Saturday, August 18, 2007

Startling Similarities between Stop-Time and Omma (Annotation G2-4/Goddard)

The two impressions I got from Frank Conroy’s Stop-Time were how incredible well written it is and how strikingly similar his memoir is to my novel. Never having read a memoir before, the story of a young Frank Conroy kept me turning pages. The basis for the memoir the questioning of linear time: “I began to believe that chronological time is an illusion and that some other principle organizes existence. My memories flash like clips of film from unrelated movies” (Conroy 21). His unrelated film clips change from present tense to past tense flawlessly. Clever writing aside, Stop-Time became eerily close to home in chapter 18 almost telling the same story as my manuscript from Ansbach to Color.
The Frank from chapter 18 and my Carmicheal share so many similarities. They are both seventeen. They are both poor students, Americans and in Europe, Denmark and Germany respectively. “Like myself, they had wanted to leave their own countries but could not afford tourism,” (Conroy 255). Neither speaks the language of their host countries. Frank plays chess with his old grandfather, Carmicheal plays chess with an old African. Both have foreign girlfriends. Both have the desire to make a new life for themselves and escape their childhood.
However, the principle difference is Mr. Conroy has written a fantastic memoir of his childhood from birth to arrival at college, and I’m writing about one time period in the life of a fictional character. Should Mr. Conroy attempt a memoir of Frank’s experience in Denmark my story would be nearly the same as his. I only pray my voice differs from that of Mr. Conroy and with time, my craft becomes as diligent and brilliant as his does.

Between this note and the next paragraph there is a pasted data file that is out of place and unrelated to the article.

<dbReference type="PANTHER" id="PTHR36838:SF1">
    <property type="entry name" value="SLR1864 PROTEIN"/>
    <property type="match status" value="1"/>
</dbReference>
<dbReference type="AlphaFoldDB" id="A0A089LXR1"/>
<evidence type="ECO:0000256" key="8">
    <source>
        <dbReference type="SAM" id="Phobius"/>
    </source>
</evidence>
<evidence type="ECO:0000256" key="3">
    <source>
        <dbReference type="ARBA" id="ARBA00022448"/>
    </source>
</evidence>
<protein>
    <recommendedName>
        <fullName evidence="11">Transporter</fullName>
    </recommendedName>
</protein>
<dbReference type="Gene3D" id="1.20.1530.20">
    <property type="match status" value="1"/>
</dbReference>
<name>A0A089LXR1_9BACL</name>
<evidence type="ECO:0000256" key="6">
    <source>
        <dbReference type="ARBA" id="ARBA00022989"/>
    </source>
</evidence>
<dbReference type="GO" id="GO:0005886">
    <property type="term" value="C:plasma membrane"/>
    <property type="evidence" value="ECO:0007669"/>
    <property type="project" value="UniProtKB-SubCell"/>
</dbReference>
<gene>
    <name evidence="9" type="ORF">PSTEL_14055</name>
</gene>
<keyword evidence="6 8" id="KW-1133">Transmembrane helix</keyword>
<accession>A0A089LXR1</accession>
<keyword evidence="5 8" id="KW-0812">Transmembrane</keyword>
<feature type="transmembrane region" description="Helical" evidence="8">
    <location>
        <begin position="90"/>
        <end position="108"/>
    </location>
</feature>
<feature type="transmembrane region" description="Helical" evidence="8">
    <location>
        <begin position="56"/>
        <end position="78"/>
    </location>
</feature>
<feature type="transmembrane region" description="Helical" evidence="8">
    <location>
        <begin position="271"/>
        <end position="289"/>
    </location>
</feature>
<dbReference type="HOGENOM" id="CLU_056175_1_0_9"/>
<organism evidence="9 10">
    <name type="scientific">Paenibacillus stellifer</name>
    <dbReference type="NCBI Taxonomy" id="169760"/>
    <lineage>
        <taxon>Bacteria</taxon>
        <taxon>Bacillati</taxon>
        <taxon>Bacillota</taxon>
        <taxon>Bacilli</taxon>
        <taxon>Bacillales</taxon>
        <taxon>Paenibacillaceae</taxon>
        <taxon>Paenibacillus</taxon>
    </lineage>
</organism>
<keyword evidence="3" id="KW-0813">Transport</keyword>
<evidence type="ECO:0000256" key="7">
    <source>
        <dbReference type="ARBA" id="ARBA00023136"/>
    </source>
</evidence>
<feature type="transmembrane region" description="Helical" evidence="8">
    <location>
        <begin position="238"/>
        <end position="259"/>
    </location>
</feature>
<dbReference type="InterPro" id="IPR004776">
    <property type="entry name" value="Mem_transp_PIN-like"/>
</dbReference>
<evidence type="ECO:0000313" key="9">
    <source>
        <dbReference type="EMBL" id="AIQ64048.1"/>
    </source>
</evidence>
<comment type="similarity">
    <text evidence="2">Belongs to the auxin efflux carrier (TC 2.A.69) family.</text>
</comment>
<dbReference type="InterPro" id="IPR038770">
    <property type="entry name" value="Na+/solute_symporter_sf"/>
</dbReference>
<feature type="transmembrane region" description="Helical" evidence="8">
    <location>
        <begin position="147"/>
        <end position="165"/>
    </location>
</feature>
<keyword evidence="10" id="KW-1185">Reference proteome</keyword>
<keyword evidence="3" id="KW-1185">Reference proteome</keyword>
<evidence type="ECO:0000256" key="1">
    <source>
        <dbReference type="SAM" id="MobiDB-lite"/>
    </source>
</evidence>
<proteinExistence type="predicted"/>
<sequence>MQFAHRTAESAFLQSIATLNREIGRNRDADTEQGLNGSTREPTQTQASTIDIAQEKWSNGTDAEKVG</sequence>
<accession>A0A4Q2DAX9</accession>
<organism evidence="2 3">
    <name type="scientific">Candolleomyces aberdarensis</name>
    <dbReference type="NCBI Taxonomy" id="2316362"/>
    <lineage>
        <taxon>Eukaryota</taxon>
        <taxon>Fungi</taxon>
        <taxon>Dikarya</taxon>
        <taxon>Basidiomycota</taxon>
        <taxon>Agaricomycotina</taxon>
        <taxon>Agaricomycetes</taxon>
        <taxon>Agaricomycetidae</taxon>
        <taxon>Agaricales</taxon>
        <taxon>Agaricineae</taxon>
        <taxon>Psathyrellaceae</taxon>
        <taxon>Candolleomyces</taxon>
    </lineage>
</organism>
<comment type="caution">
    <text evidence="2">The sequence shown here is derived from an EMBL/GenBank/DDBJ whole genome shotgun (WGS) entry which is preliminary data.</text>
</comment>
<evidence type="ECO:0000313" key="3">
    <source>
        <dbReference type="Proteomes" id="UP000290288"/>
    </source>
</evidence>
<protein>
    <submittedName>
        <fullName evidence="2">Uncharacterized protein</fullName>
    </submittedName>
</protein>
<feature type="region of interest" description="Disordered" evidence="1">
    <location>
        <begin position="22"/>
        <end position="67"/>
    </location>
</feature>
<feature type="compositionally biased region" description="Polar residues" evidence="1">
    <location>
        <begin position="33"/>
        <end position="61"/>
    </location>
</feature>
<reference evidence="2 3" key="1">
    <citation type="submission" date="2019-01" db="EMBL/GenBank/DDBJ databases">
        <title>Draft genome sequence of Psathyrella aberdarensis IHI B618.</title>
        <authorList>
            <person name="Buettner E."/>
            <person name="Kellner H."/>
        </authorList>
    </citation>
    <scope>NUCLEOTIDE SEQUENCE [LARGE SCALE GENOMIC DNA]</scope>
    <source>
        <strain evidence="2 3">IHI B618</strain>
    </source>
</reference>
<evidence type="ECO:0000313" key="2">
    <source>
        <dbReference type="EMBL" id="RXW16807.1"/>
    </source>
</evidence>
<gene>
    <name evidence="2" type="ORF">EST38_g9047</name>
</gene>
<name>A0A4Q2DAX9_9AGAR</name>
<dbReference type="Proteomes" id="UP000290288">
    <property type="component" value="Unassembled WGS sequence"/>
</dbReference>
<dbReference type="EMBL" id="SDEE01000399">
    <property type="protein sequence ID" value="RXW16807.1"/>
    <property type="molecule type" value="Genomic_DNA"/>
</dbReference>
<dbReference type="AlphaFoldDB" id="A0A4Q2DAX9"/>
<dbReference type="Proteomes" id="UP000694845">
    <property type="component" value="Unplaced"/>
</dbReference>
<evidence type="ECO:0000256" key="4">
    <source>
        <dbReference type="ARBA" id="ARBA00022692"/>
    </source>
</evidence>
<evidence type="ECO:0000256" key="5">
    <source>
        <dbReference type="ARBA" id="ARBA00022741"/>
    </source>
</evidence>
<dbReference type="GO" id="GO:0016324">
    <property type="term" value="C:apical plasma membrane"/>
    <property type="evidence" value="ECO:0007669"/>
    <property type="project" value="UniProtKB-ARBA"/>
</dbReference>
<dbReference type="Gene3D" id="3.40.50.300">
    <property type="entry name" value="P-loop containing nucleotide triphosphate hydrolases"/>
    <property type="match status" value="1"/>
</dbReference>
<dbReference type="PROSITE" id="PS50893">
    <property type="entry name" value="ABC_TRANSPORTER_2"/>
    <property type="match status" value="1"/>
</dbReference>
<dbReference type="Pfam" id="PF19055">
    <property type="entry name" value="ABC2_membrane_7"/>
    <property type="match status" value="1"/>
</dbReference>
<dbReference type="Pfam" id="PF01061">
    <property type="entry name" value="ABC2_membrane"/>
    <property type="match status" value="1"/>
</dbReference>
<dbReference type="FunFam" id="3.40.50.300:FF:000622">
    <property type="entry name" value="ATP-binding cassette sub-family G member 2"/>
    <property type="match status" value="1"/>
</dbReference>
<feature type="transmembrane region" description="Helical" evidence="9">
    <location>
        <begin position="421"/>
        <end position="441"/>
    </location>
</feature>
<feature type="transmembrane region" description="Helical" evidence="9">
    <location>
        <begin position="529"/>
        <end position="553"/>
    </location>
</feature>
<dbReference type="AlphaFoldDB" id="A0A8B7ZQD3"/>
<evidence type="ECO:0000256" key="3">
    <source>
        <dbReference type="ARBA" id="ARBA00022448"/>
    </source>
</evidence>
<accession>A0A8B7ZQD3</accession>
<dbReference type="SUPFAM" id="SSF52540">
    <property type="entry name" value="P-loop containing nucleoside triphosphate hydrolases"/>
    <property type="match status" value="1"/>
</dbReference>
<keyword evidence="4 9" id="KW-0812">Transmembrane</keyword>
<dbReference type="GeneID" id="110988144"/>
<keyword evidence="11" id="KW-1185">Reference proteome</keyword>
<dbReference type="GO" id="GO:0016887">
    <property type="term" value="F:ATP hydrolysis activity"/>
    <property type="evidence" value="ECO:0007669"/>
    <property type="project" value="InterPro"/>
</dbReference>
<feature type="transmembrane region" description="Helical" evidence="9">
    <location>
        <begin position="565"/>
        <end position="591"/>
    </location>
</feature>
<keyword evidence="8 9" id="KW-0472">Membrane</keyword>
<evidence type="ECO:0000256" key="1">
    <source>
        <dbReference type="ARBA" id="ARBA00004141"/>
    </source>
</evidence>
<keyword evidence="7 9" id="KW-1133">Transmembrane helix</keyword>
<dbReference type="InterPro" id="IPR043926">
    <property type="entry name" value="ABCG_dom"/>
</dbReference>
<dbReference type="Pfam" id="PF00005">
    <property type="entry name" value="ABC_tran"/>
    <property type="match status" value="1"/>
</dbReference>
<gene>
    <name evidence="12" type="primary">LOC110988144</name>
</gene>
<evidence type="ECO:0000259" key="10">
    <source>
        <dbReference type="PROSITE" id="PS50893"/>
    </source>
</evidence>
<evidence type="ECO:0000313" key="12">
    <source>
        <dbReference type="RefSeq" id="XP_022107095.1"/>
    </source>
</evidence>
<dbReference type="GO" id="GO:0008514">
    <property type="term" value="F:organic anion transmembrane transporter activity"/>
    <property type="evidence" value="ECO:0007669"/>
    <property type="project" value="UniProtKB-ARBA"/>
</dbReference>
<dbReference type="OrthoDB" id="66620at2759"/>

Through the Frank and Carmichael, characters are so similar the treatments of the stories are vastly different. Having read Stop-Time this late in the evolution of my project I have Frank’s experience to reflect on, and the structure of Mr. Conroy’s memoir to study. His use of narration is appropriate for the title of the book Stop-Time. The use of mixed tenses gives the reader the reflection of the older and somewhat wiser Frank Conroy. The sporadic use of the present tense passages lead the reader into the sense of urgency the young Frank feels. In chapter 18, during the more intimate goings-on of his school days, Conroy uses little of the present tense soliloquies and employs his more regular use of storytelling. During this chapter the narrator moves through the time of his foreign study, nearly as a transition to the next adventure. The final sentence of the chapter gives the transition away: “in the spring I went to Paris,” (Conroy 272).
Although the two narrators are similar in age, and in situation, Stop-Time covers nearly eighteen years of a young man’s life, whereas in the emerging story of From Ansbach to Color, the story spans a few months.

Conroy, Frank. Stop-Time. New York: Penguin Books, 1977

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